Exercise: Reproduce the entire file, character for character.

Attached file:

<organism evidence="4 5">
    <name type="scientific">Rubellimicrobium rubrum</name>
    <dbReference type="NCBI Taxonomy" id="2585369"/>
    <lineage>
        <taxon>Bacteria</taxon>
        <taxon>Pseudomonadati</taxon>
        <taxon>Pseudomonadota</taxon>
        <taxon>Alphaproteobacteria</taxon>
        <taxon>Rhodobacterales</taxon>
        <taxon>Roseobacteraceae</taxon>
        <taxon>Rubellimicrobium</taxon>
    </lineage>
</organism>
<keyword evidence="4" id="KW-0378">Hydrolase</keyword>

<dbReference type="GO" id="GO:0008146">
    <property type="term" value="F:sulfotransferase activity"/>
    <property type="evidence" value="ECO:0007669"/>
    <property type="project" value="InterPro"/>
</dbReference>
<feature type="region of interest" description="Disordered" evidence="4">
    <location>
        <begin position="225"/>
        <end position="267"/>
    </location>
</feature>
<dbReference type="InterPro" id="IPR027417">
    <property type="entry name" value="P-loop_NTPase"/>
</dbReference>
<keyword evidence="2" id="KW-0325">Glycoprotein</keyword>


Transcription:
<organism evidence="4 5">
    <name type="scientific">Rubellimicrobium rubrum</name>
    <dbReference type="NCBI Taxonomy" id="2585369"/>
    <lineage>
        <taxon>Bacteria</taxon>
        <taxon>Pseudomonadati</taxon>
        <taxon>Pseudomonadota</taxon>
        <taxon>Alphaproteobacteria</taxon>
        <taxon>Rhodobacterales</taxon>
        <taxon>Roseobacteraceae</taxon>
        <taxon>Rubellimicrobium</taxon>
    </lineage>
</organism>
<keyword evidence="4" id="KW-0378">Hydrolase</keyword>

<dbReference type="GO" id="GO:0008146">
    <property type="term" value="F:sulfotransferase activity"/>
    <property type="evidence" value="ECO:0007669"/>
    <property type="project" value="InterPro"/>
</dbReference>
<feature type="region of interest" description="Disordered" evidence="4">
    <location>
        <begin position="225"/>
        <end position="267"/>
    </location>
</feature>
<dbReference type="InterPro" id="IPR027417">
    <property type="entry name" value="P-loop_NTPase"/>
</dbReference>
<keyword evidence="2" id="KW-0325">Glycoprotein</keyword>